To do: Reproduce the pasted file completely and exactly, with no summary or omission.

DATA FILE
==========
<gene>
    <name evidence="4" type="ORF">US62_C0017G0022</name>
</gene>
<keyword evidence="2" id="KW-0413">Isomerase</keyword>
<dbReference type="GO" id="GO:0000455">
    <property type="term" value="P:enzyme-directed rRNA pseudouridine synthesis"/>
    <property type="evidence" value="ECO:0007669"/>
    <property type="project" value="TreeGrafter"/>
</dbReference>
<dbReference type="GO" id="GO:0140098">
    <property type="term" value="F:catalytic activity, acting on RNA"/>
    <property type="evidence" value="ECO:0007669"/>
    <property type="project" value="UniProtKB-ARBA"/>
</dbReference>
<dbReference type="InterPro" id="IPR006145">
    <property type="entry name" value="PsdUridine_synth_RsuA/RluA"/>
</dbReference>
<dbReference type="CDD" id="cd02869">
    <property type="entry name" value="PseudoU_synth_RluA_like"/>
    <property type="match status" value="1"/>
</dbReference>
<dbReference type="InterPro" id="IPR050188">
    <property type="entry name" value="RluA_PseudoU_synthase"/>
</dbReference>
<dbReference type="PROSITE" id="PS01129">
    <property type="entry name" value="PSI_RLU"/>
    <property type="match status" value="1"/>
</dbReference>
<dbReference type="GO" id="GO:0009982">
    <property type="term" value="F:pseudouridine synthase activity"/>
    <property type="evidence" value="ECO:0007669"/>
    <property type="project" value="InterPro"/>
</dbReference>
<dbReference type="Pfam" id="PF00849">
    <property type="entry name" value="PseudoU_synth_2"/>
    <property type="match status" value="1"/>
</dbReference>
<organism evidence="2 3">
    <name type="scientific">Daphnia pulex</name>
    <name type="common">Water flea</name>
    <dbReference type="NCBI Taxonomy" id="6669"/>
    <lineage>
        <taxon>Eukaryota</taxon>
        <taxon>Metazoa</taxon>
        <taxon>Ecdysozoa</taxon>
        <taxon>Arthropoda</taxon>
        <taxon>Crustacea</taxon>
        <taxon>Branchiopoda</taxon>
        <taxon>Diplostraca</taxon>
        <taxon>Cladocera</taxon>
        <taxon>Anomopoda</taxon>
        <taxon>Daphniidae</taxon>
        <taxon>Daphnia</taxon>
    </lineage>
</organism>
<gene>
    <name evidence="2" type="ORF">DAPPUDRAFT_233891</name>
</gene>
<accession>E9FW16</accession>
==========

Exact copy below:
<gene>
    <name evidence="4" type="ORF">US62_C0017G0022</name>
</gene>
<keyword evidence="2" id="KW-0413">Isomerase</keyword>
<dbReference type="GO" id="GO:0000455">
    <property type="term" value="P:enzyme-directed rRNA pseudouridine synthesis"/>
    <property type="evidence" value="ECO:0007669"/>
    <property type="project" value="TreeGrafter"/>
</dbReference>
<dbReference type="GO" id="GO:0140098">
    <property type="term" value="F:catalytic activity, acting on RNA"/>
    <property type="evidence" value="ECO:0007669"/>
    <property type="project" value="UniProtKB-ARBA"/>
</dbReference>
<dbReference type="InterPro" id="IPR006145">
    <property type="entry name" value="PsdUridine_synth_RsuA/RluA"/>
</dbReference>
<dbReference type="CDD" id="cd02869">
    <property type="entry name" value="PseudoU_synth_RluA_like"/>
    <property type="match status" value="1"/>
</dbReference>
<dbReference type="InterPro" id="IPR050188">
    <property type="entry name" value="RluA_PseudoU_synthase"/>
</dbReference>
<dbReference type="PROSITE" id="PS01129">
    <property type="entry name" value="PSI_RLU"/>
    <property type="match status" value="1"/>
</dbReference>
<dbReference type="GO" id="GO:0009982">
    <property type="term" value="F:pseudouridine synthase activity"/>
    <property type="evidence" value="ECO:0007669"/>
    <property type="project" value="InterPro"/>
</dbReference>
<dbReference type="Pfam" id="PF00849">
    <property type="entry name" value="PseudoU_synth_2"/>
    <property type="match status" value="1"/>
</dbReference>
<organism evidence="2 3">
    <name type="scientific">Daphnia pulex</name>
    <name type="common">Water flea</name>
    <dbReference type="NCBI Taxonomy" id="6669"/>
    <lineage>
        <taxon>Eukaryota</taxon>
        <taxon>Metazoa</taxon>
        <taxon>Ecdysozoa</taxon>
        <taxon>Arthropoda</taxon>
        <taxon>Crustacea</taxon>
        <taxon>Branchiopoda</taxon>
        <taxon>Diplostraca</taxon>
        <taxon>Cladocera</taxon>
        <taxon>Anomopoda</taxon>
        <taxon>Daphniidae</taxon>
        <taxon>Daphnia</taxon>
    </lineage>
</organism>
<gene>
    <name evidence="2" type="ORF">DAPPUDRAFT_233891</name>
</gene>
<accession>E9FW16</accession>